December 20, 2019
Beacon Economics, LLC has made a name for itself as an independent research and consulting firm with a keen sense of California economic fundamentals. In its just released Winter 2019/2020 forecast, Beacon outlines that with increasingly tight labor markets and historically low levels of unemployment for five of California’s major metropolitan economies, fundamentals are relatively healthy. However, the state’s low supply of homes and sluggish building activity are keeping up the pressure on home prices and rents. Key overviews for the five reported regions?
Los Angeles – Despite growing at a slower annual pace in October 2019 than California’s other major metropolitan areas, Los Angeles County continues to add a substantial number of jobs to its massive employment base. Additionally, multifamily construction activity in the region continues to grow above trend, while the single-family construction market remains lackluster.
San Francisco – Strong employment growth in San Francisco has become almost mundane in its regularity, continually outpacing the rest of the state. However, tight inventories in the residential housing market remain a problem as new units are quickly being absorbed into the market.
East Bay – The East Bay economy advanced further in the third quarter of 2019 as the region’s unemployment edged down and job growth picked up. Despite mortgage rates trending down over the year, home sales have yet to react and remain in negative territory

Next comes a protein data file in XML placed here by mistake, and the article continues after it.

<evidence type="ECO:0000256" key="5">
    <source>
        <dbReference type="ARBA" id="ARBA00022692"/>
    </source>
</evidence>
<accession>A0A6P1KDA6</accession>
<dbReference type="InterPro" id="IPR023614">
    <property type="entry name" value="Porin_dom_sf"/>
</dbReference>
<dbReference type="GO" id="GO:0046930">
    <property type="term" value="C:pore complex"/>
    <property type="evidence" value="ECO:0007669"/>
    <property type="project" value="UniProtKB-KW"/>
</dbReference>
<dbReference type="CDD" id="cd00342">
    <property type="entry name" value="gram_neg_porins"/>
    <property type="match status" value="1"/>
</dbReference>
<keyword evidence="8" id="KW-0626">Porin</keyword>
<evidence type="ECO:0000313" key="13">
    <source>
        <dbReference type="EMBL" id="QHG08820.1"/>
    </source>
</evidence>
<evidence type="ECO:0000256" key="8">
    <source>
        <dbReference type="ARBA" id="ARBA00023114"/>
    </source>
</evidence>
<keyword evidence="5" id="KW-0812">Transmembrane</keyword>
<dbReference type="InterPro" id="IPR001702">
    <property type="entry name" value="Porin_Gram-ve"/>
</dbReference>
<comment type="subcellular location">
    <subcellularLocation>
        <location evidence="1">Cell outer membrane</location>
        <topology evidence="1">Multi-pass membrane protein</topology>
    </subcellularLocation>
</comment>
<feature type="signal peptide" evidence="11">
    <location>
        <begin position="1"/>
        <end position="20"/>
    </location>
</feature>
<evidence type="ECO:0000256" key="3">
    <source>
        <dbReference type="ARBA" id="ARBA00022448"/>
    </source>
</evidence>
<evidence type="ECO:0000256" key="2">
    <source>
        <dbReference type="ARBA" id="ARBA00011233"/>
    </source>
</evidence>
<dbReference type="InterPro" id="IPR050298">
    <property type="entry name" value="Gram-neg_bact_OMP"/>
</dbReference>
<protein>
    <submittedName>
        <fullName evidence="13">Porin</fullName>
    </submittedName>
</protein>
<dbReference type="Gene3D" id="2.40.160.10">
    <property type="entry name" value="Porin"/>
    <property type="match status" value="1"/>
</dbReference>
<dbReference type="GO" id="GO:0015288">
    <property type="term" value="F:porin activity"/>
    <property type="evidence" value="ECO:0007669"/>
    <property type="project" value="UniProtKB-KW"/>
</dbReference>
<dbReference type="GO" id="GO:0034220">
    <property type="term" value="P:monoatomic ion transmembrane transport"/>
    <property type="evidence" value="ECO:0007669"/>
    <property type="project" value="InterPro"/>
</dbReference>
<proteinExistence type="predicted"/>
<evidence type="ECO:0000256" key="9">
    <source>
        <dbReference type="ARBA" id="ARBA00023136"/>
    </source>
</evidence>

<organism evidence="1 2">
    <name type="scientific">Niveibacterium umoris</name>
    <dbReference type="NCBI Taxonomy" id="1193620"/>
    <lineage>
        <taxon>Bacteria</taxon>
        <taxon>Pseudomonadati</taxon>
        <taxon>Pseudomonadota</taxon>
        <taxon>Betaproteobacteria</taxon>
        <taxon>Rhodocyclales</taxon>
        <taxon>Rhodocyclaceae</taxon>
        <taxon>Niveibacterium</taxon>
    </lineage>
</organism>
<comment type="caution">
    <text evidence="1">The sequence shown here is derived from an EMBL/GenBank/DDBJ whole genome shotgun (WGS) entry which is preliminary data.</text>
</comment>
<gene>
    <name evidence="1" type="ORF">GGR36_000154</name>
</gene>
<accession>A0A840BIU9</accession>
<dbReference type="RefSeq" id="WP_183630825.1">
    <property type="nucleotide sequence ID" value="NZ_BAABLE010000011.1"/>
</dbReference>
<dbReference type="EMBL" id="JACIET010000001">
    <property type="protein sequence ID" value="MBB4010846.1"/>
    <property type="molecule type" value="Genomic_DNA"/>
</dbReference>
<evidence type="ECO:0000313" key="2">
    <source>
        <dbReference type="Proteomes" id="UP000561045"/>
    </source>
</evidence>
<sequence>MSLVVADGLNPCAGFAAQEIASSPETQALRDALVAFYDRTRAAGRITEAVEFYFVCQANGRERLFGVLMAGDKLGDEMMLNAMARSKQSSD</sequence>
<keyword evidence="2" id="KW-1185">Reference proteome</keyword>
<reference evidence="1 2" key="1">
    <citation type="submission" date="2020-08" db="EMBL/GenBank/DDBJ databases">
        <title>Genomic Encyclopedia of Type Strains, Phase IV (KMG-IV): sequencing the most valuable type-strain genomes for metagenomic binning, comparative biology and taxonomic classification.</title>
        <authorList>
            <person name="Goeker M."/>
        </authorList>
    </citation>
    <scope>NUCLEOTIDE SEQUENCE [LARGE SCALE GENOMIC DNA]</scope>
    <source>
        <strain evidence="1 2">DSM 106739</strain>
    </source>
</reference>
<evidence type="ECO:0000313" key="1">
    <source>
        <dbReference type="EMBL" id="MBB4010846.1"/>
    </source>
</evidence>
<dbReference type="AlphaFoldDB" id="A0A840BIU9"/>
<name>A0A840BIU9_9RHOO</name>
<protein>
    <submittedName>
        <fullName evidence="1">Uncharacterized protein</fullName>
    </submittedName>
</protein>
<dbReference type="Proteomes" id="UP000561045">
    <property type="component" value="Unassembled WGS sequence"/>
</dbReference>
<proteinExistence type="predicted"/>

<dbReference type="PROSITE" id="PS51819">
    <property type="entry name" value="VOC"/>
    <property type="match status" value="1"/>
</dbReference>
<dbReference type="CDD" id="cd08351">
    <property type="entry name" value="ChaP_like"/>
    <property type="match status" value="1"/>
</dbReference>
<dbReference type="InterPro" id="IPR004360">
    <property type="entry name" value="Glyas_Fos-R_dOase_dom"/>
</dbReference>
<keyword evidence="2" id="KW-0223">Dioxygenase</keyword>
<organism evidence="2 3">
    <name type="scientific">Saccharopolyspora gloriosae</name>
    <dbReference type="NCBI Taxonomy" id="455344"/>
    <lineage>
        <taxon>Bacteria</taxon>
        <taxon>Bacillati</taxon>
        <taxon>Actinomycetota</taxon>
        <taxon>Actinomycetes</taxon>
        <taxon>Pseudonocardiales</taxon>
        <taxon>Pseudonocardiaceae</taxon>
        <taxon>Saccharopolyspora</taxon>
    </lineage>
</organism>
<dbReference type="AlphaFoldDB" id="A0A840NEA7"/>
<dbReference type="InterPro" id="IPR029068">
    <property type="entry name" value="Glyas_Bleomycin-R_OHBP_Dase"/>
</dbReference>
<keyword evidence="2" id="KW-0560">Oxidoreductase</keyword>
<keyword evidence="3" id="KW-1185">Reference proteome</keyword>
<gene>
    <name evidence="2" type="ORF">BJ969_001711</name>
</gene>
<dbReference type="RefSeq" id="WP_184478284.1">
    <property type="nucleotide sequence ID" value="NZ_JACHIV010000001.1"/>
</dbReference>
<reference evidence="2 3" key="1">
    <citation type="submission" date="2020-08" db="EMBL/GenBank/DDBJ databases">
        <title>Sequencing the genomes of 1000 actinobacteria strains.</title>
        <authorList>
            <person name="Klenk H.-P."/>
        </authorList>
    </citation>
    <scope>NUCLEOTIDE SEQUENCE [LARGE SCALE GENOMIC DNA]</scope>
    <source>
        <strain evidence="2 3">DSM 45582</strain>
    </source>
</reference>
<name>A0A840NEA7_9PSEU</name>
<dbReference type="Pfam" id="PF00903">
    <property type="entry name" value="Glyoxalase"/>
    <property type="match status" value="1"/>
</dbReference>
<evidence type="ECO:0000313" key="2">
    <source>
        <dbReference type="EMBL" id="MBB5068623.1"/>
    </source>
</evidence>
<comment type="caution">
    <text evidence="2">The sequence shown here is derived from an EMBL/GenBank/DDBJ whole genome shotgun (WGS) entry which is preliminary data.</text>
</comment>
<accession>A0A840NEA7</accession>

South Bay – With the smallest employment base relative to California’s other major metropolitan areas, the South Bay continues to experience steady labor market expansion. However, despite home price appreciation contracting in recent months, homeownership is still out of reach for many in the region as home prices remain near record highs.
San Diego – San Diego County’s employment growth has held steady as the region’s largest employing sectors continue to bolster their payrolls. In the regional housing market, home price appreciation continues to moderate, while home sales show signs of life.
For comments, questions or concerns, please contact Chris Egger